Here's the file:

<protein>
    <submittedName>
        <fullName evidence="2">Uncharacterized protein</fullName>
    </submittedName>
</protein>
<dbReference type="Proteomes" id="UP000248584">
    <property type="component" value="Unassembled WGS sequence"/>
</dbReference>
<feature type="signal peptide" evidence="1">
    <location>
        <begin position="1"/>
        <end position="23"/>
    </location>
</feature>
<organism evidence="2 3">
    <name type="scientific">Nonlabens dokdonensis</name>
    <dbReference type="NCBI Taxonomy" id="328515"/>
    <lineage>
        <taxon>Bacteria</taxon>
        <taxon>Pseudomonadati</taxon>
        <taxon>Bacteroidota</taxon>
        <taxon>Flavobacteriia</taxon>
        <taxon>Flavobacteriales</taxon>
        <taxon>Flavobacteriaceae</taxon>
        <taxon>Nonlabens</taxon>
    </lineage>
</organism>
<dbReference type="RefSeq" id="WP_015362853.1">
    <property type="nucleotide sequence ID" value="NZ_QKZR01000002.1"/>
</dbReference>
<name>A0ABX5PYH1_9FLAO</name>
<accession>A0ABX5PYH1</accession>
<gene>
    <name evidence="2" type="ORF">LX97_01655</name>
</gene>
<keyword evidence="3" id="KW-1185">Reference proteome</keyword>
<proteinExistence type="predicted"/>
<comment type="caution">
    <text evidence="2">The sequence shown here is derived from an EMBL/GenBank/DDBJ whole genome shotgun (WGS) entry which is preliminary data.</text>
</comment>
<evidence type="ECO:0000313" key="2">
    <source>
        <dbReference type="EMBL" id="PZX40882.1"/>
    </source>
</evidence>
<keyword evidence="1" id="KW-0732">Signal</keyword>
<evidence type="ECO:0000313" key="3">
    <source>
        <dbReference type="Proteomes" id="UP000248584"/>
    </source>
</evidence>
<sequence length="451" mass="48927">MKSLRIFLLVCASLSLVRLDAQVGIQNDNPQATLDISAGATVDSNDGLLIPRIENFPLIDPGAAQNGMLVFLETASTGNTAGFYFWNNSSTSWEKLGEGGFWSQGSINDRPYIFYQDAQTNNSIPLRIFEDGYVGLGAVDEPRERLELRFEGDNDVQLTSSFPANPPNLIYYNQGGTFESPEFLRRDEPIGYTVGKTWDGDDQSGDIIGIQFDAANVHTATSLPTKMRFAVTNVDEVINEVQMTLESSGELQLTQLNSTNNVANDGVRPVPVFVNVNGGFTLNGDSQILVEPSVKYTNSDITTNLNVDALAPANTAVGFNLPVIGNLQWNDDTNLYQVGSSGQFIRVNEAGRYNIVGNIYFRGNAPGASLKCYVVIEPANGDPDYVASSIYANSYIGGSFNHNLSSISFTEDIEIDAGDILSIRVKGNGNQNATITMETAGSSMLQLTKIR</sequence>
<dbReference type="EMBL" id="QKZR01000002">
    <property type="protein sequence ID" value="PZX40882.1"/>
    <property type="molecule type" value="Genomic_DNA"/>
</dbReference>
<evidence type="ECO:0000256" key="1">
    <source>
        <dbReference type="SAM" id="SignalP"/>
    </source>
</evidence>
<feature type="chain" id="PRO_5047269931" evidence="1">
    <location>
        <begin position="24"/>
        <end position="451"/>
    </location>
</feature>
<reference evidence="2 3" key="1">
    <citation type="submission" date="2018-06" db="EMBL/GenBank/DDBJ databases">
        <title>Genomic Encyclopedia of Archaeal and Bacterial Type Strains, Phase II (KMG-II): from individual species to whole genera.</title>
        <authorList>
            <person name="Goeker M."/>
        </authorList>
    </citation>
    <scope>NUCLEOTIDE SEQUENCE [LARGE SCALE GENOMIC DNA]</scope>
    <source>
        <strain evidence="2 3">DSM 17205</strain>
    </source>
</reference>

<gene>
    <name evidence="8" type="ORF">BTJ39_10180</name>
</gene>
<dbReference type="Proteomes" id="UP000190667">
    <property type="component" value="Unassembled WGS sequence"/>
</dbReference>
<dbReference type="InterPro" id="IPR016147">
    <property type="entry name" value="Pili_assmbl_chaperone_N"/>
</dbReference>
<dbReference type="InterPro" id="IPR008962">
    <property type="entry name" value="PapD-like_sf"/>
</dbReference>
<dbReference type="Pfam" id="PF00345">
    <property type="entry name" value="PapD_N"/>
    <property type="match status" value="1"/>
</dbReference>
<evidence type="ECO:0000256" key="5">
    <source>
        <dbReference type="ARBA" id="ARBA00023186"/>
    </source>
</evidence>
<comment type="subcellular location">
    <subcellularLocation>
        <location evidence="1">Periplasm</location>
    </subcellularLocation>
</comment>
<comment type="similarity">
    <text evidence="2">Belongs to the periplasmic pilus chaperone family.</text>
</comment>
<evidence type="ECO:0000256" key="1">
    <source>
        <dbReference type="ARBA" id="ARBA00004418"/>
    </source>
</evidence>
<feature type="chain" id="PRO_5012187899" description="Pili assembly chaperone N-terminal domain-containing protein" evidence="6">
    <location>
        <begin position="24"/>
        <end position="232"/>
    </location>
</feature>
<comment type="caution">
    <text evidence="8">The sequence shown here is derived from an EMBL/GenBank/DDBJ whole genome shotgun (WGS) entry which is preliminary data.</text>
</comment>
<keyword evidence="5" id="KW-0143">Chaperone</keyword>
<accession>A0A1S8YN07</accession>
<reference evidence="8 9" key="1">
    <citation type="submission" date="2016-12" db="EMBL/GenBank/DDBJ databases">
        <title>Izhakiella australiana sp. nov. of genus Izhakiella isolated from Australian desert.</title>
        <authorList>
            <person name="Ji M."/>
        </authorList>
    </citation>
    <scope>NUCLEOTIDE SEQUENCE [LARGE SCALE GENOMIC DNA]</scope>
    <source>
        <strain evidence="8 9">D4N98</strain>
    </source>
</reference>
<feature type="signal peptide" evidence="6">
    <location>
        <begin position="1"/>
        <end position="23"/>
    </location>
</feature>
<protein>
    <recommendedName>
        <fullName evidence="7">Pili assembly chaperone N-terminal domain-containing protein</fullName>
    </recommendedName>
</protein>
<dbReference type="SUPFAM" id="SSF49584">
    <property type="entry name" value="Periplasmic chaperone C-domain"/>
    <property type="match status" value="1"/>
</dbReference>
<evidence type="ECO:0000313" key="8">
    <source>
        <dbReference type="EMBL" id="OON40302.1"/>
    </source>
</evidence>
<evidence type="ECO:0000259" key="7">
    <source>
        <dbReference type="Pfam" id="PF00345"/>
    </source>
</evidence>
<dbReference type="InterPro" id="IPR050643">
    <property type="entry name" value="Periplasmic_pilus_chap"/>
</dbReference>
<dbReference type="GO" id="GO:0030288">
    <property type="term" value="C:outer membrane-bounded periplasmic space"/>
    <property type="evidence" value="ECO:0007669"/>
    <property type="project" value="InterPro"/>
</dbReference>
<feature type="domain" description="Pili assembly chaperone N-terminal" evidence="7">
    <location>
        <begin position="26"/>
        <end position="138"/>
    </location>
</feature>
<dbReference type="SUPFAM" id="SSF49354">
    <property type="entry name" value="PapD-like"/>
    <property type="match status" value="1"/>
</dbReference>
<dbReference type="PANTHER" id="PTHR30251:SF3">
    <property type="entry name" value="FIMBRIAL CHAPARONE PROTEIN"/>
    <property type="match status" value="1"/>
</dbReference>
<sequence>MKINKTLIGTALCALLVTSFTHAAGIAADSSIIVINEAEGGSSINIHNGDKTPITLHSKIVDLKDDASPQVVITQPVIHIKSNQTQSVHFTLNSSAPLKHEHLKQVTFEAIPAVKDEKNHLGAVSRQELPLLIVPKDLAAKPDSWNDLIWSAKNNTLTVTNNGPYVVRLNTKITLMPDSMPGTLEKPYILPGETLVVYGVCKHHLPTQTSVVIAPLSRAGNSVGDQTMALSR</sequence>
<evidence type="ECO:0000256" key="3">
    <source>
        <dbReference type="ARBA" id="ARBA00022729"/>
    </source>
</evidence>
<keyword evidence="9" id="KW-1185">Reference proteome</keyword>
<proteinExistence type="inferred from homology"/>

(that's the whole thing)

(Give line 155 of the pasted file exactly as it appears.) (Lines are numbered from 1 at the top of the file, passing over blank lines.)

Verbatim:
    </source>